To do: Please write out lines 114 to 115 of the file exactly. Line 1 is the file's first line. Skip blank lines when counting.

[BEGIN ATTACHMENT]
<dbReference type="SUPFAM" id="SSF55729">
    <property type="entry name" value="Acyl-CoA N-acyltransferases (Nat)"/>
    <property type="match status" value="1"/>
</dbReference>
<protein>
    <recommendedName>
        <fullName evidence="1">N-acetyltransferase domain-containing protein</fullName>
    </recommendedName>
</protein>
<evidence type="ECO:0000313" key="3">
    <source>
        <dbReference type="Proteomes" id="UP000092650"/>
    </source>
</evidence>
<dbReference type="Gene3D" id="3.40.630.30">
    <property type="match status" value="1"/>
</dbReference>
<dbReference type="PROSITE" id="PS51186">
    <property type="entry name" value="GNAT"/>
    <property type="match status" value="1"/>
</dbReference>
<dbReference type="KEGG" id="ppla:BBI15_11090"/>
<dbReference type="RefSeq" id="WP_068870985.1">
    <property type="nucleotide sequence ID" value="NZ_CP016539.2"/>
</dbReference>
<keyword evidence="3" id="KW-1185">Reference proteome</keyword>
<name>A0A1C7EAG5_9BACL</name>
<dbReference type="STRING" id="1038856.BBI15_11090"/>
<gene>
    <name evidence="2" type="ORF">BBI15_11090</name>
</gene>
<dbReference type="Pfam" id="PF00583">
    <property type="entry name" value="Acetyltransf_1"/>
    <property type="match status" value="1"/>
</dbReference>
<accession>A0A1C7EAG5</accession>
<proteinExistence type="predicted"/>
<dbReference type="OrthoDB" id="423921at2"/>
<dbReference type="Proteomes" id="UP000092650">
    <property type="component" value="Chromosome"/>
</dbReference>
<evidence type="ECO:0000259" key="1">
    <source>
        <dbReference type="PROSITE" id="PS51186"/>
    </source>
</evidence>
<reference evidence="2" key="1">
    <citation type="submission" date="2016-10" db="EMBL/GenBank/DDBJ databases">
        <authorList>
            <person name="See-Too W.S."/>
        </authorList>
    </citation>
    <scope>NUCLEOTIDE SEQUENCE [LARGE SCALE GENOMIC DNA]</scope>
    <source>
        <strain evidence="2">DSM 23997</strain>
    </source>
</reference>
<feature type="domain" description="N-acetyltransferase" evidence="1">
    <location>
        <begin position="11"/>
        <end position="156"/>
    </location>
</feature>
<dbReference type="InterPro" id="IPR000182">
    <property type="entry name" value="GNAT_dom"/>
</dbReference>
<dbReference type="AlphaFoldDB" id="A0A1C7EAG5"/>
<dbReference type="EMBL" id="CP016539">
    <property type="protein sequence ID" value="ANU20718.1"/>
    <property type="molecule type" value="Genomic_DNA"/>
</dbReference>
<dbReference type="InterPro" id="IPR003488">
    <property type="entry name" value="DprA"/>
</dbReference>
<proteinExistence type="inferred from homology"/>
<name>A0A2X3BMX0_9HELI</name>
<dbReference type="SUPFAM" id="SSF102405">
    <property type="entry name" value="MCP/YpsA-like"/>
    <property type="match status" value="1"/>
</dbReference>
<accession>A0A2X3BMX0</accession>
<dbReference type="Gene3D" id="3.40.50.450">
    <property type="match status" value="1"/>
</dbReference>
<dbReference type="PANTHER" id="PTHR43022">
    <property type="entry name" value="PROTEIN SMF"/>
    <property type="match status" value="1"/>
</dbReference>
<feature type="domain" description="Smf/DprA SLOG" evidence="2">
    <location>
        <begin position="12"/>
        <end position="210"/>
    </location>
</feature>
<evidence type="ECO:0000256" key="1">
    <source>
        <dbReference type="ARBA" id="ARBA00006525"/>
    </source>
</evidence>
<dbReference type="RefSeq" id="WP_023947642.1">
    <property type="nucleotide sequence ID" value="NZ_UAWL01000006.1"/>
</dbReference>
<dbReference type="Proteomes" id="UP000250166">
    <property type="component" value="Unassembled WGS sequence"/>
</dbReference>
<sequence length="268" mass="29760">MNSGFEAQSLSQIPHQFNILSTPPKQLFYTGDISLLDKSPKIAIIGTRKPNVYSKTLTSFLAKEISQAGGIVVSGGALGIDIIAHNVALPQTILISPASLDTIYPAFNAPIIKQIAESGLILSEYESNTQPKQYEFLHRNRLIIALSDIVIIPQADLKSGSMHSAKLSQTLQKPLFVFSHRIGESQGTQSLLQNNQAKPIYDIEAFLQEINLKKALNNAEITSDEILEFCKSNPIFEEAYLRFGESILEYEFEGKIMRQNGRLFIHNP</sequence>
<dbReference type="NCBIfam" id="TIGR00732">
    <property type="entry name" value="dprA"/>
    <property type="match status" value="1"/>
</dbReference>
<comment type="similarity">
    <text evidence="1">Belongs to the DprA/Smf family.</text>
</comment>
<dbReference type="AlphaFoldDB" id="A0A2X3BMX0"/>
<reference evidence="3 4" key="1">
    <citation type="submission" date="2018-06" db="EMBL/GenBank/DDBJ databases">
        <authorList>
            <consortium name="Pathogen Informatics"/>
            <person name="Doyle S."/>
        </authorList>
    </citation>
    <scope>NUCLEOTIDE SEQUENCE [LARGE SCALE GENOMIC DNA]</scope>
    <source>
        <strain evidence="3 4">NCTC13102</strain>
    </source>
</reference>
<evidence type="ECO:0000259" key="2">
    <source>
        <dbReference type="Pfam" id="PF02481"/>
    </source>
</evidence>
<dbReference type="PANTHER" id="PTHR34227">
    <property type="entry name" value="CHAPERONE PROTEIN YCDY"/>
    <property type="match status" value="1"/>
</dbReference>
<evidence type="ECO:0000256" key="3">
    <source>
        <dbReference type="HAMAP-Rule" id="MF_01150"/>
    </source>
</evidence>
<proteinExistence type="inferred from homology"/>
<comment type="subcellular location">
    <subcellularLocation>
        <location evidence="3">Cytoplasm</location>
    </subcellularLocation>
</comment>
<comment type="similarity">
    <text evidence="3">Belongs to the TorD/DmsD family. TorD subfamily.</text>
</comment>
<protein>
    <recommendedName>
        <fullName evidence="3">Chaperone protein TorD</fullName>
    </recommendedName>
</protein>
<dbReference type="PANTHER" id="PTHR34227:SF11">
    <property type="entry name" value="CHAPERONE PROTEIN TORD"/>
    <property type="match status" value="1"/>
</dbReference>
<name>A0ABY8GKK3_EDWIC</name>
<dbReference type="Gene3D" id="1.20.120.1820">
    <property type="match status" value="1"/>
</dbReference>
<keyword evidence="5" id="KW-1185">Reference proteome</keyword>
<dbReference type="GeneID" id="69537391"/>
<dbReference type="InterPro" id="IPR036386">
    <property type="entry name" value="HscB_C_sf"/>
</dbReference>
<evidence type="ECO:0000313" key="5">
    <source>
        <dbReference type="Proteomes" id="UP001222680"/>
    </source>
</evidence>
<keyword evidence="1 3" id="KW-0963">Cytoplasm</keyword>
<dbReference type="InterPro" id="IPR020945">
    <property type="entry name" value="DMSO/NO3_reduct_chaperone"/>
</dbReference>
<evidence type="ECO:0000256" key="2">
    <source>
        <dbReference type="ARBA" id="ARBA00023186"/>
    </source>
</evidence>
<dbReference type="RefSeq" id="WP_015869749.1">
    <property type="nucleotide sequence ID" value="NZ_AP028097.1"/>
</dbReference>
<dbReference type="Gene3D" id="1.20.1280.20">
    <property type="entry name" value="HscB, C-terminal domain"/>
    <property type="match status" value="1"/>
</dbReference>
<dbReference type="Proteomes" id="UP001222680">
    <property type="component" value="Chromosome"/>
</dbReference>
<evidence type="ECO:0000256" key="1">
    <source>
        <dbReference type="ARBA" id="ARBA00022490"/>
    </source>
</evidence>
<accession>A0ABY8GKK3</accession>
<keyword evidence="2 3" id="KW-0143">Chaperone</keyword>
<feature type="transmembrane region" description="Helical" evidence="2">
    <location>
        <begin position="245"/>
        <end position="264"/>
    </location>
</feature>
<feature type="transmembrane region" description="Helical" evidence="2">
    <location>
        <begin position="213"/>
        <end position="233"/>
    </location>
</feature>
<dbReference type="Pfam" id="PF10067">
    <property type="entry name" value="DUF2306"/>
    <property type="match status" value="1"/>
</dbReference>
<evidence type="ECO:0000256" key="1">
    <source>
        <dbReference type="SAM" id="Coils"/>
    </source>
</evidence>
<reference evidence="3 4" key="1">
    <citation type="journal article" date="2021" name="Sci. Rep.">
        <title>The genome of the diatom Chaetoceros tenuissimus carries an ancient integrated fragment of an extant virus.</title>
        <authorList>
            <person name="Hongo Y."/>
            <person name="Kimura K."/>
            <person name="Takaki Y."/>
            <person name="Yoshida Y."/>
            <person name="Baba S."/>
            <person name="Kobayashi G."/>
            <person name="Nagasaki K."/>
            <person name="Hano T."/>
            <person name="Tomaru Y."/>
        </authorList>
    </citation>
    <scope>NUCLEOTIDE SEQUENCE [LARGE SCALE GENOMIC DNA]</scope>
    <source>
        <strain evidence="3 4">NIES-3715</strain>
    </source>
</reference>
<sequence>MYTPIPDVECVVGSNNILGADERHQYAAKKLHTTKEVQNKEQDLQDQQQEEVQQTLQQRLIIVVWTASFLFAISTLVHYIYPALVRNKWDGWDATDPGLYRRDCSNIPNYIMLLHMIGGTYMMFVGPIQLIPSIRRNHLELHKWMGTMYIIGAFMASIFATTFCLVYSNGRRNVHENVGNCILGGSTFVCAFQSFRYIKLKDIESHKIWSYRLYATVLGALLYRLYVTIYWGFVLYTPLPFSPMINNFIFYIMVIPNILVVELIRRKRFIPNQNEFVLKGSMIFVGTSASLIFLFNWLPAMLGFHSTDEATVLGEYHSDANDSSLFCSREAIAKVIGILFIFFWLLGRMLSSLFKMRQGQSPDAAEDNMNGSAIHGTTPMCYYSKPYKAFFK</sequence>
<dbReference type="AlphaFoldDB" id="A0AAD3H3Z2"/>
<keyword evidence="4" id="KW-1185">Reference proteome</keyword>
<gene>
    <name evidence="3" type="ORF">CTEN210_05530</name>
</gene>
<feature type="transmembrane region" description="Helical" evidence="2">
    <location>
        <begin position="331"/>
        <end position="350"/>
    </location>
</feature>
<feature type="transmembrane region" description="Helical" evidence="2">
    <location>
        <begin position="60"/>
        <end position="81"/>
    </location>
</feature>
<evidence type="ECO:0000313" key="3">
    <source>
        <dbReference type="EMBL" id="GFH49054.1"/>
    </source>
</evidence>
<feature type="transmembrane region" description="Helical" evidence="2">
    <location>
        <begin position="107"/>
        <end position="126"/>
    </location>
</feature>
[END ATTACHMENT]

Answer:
<dbReference type="AlphaFoldDB" id="A0A2X3BMX0"/>
<reference evidence="3 4" key="1">